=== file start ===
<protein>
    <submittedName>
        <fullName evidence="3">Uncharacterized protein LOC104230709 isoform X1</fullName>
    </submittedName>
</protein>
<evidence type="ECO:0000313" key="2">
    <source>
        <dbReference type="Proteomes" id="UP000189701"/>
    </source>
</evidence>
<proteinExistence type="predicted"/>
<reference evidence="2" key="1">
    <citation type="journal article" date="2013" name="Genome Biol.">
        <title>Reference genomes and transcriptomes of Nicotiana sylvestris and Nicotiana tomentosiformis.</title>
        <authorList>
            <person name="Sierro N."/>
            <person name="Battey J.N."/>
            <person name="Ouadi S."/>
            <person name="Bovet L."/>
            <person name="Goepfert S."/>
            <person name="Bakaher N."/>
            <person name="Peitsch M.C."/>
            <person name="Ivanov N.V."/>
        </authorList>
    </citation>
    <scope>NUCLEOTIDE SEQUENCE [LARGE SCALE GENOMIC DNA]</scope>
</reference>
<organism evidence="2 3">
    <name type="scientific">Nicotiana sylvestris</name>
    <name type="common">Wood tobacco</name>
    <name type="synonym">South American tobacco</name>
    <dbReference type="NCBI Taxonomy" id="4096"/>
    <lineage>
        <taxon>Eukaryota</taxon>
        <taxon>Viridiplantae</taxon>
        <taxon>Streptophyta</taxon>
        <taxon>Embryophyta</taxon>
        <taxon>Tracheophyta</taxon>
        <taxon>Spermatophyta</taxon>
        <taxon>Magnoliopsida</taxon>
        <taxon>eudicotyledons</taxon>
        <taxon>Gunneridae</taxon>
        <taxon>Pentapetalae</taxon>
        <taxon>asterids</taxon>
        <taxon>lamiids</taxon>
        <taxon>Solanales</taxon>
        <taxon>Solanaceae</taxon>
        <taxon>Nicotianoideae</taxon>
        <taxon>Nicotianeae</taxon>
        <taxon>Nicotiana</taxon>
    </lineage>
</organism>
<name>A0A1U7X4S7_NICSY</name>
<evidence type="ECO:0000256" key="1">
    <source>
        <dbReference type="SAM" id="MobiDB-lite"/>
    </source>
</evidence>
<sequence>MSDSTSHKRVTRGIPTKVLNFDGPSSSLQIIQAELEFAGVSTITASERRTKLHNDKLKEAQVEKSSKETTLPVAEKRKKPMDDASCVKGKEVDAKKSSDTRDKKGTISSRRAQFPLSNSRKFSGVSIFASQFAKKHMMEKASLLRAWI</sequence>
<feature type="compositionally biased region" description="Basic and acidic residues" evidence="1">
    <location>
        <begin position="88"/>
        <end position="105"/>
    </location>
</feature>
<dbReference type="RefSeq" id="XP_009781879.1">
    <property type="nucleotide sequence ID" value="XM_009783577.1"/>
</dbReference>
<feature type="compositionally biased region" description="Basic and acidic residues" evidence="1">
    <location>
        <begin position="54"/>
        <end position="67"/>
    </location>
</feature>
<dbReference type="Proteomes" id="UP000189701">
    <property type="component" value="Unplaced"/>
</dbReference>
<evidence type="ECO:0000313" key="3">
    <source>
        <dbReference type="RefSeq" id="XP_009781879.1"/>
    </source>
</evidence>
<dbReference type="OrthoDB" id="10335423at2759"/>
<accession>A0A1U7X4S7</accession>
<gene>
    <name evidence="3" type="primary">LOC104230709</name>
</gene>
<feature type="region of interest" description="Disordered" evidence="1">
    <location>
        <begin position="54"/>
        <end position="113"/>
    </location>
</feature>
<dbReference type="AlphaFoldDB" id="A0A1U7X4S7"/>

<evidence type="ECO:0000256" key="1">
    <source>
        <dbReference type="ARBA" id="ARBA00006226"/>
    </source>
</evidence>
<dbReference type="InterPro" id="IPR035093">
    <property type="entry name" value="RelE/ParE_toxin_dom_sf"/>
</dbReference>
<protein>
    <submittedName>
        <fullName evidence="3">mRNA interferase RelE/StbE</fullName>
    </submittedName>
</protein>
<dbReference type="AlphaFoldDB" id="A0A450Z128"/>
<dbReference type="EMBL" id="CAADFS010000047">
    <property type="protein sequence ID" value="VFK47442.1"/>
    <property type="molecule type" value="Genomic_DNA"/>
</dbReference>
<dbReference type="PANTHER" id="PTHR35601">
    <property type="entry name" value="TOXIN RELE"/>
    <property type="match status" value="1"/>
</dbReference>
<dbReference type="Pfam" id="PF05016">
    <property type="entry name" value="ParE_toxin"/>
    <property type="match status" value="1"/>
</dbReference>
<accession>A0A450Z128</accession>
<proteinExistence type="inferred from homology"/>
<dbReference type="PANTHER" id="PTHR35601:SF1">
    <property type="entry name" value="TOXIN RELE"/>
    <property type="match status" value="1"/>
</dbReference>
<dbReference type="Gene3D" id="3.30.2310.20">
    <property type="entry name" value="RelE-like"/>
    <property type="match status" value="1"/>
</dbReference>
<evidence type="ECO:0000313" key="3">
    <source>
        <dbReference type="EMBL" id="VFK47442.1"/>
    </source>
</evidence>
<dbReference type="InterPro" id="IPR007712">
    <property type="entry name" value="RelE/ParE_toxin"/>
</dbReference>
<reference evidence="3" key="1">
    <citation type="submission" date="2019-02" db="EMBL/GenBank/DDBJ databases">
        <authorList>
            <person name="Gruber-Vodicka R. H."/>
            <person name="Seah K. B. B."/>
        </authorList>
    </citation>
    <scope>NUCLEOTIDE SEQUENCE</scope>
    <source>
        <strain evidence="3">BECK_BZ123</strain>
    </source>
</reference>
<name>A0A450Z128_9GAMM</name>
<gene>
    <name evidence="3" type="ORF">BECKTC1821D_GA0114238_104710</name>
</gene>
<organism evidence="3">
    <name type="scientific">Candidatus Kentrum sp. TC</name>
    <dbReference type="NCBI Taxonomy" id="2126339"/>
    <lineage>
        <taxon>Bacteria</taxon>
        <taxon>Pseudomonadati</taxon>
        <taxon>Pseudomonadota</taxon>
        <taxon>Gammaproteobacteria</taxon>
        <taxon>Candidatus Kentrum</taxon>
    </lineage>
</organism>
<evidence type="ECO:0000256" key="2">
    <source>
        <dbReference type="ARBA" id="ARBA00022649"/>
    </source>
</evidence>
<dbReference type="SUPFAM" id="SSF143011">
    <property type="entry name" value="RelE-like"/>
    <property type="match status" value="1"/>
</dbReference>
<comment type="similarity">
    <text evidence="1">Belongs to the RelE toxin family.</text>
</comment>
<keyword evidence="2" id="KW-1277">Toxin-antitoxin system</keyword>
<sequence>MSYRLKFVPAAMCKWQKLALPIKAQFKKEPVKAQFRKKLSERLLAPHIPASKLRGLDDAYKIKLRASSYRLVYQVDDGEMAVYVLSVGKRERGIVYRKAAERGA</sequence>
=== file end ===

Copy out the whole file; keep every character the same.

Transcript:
<protein>
    <submittedName>
        <fullName evidence="3">Uncharacterized protein LOC104230709 isoform X1</fullName>
    </submittedName>
</protein>
<evidence type="ECO:0000313" key="2">
    <source>
        <dbReference type="Proteomes" id="UP000189701"/>
    </source>
</evidence>
<proteinExistence type="predicted"/>
<reference evidence="2" key="1">
    <citation type="journal article" date="2013" name="Genome Biol.">
        <title>Reference genomes and transcriptomes of Nicotiana sylvestris and Nicotiana tomentosiformis.</title>
        <authorList>
            <person name="Sierro N."/>
            <person name="Battey J.N."/>
            <person name="Ouadi S."/>
            <person name="Bovet L."/>
            <person name="Goepfert S."/>
            <person name="Bakaher N."/>
            <person name="Peitsch M.C."/>
            <person name="Ivanov N.V."/>
        </authorList>
    </citation>
    <scope>NUCLEOTIDE SEQUENCE [LARGE SCALE GENOMIC DNA]</scope>
</reference>
<organism evidence="2 3">
    <name type="scientific">Nicotiana sylvestris</name>
    <name type="common">Wood tobacco</name>
    <name type="synonym">South American tobacco</name>
    <dbReference type="NCBI Taxonomy" id="4096"/>
    <lineage>
        <taxon>Eukaryota</taxon>
        <taxon>Viridiplantae</taxon>
        <taxon>Streptophyta</taxon>
        <taxon>Embryophyta</taxon>
        <taxon>Tracheophyta</taxon>
        <taxon>Spermatophyta</taxon>
        <taxon>Magnoliopsida</taxon>
        <taxon>eudicotyledons</taxon>
        <taxon>Gunneridae</taxon>
        <taxon>Pentapetalae</taxon>
        <taxon>asterids</taxon>
        <taxon>lamiids</taxon>
        <taxon>Solanales</taxon>
        <taxon>Solanaceae</taxon>
        <taxon>Nicotianoideae</taxon>
        <taxon>Nicotianeae</taxon>
        <taxon>Nicotiana</taxon>
    </lineage>
</organism>
<name>A0A1U7X4S7_NICSY</name>
<evidence type="ECO:0000256" key="1">
    <source>
        <dbReference type="SAM" id="MobiDB-lite"/>
    </source>
</evidence>
<sequence>MSDSTSHKRVTRGIPTKVLNFDGPSSSLQIIQAELEFAGVSTITASERRTKLHNDKLKEAQVEKSSKETTLPVAEKRKKPMDDASCVKGKEVDAKKSSDTRDKKGTISSRRAQFPLSNSRKFSGVSIFASQFAKKHMMEKASLLRAWI</sequence>
<feature type="compositionally biased region" description="Basic and acidic residues" evidence="1">
    <location>
        <begin position="88"/>
        <end position="105"/>
    </location>
</feature>
<dbReference type="RefSeq" id="XP_009781879.1">
    <property type="nucleotide sequence ID" value="XM_009783577.1"/>
</dbReference>
<feature type="compositionally biased region" description="Basic and acidic residues" evidence="1">
    <location>
        <begin position="54"/>
        <end position="67"/>
    </location>
</feature>
<dbReference type="Proteomes" id="UP000189701">
    <property type="component" value="Unplaced"/>
</dbReference>
<evidence type="ECO:0000313" key="3">
    <source>
        <dbReference type="RefSeq" id="XP_009781879.1"/>
    </source>
</evidence>
<dbReference type="OrthoDB" id="10335423at2759"/>
<accession>A0A1U7X4S7</accession>
<gene>
    <name evidence="3" type="primary">LOC104230709</name>
</gene>
<feature type="region of interest" description="Disordered" evidence="1">
    <location>
        <begin position="54"/>
        <end position="113"/>
    </location>
</feature>
<dbReference type="AlphaFoldDB" id="A0A1U7X4S7"/>

<evidence type="ECO:0000256" key="1">
    <source>
        <dbReference type="ARBA" id="ARBA00006226"/>
    </source>
</evidence>
<dbReference type="InterPro" id="IPR035093">
    <property type="entry name" value="RelE/ParE_toxin_dom_sf"/>
</dbReference>
<protein>
    <submittedName>
        <fullName evidence="3">mRNA interferase RelE/StbE</fullName>
    </submittedName>
</protein>
<dbReference type="AlphaFoldDB" id="A0A450Z128"/>
<dbReference type="EMBL" id="CAADFS010000047">
    <property type="protein sequence ID" value="VFK47442.1"/>
    <property type="molecule type" value="Genomic_DNA"/>
</dbReference>
<dbReference type="PANTHER" id="PTHR35601">
    <property type="entry name" value="TOXIN RELE"/>
    <property type="match status" value="1"/>
</dbReference>
<dbReference type="Pfam" id="PF05016">
    <property type="entry name" value="ParE_toxin"/>
    <property type="match status" value="1"/>
</dbReference>
<accession>A0A450Z128</accession>
<proteinExistence type="inferred from homology"/>
<dbReference type="PANTHER" id="PTHR35601:SF1">
    <property type="entry name" value="TOXIN RELE"/>
    <property type="match status" value="1"/>
</dbReference>
<dbReference type="Gene3D" id="3.30.2310.20">
    <property type="entry name" value="RelE-like"/>
    <property type="match status" value="1"/>
</dbReference>
<evidence type="ECO:0000313" key="3">
    <source>
        <dbReference type="EMBL" id="VFK47442.1"/>
    </source>
</evidence>
<dbReference type="InterPro" id="IPR007712">
    <property type="entry name" value="RelE/ParE_toxin"/>
</dbReference>
<reference evidence="3" key="1">
    <citation type="submission" date="2019-02" db="EMBL/GenBank/DDBJ databases">
        <authorList>
            <person name="Gruber-Vodicka R. H."/>
            <person name="Seah K. B. B."/>
        </authorList>
    </citation>
    <scope>NUCLEOTIDE SEQUENCE</scope>
    <source>
        <strain evidence="3">BECK_BZ123</strain>
    </source>
</reference>
<name>A0A450Z128_9GAMM</name>
<gene>
    <name evidence="3" type="ORF">BECKTC1821D_GA0114238_104710</name>
</gene>
<organism evidence="3">
    <name type="scientific">Candidatus Kentrum sp. TC</name>
    <dbReference type="NCBI Taxonomy" id="2126339"/>
    <lineage>
        <taxon>Bacteria</taxon>
        <taxon>Pseudomonadati</taxon>
        <taxon>Pseudomonadota</taxon>
        <taxon>Gammaproteobacteria</taxon>
        <taxon>Candidatus Kentrum</taxon>
    </lineage>
</organism>
<evidence type="ECO:0000256" key="2">
    <source>
        <dbReference type="ARBA" id="ARBA00022649"/>
    </source>
</evidence>
<dbReference type="SUPFAM" id="SSF143011">
    <property type="entry name" value="RelE-like"/>
    <property type="match status" value="1"/>
</dbReference>
<comment type="similarity">
    <text evidence="1">Belongs to the RelE toxin family.</text>
</comment>
<keyword evidence="2" id="KW-1277">Toxin-antitoxin system</keyword>
<sequence>MSYRLKFVPAAMCKWQKLALPIKAQFKKEPVKAQFRKKLSERLLAPHIPASKLRGLDDAYKIKLRASSYRLVYQVDDGEMAVYVLSVGKRERGIVYRKAAERGA</sequence>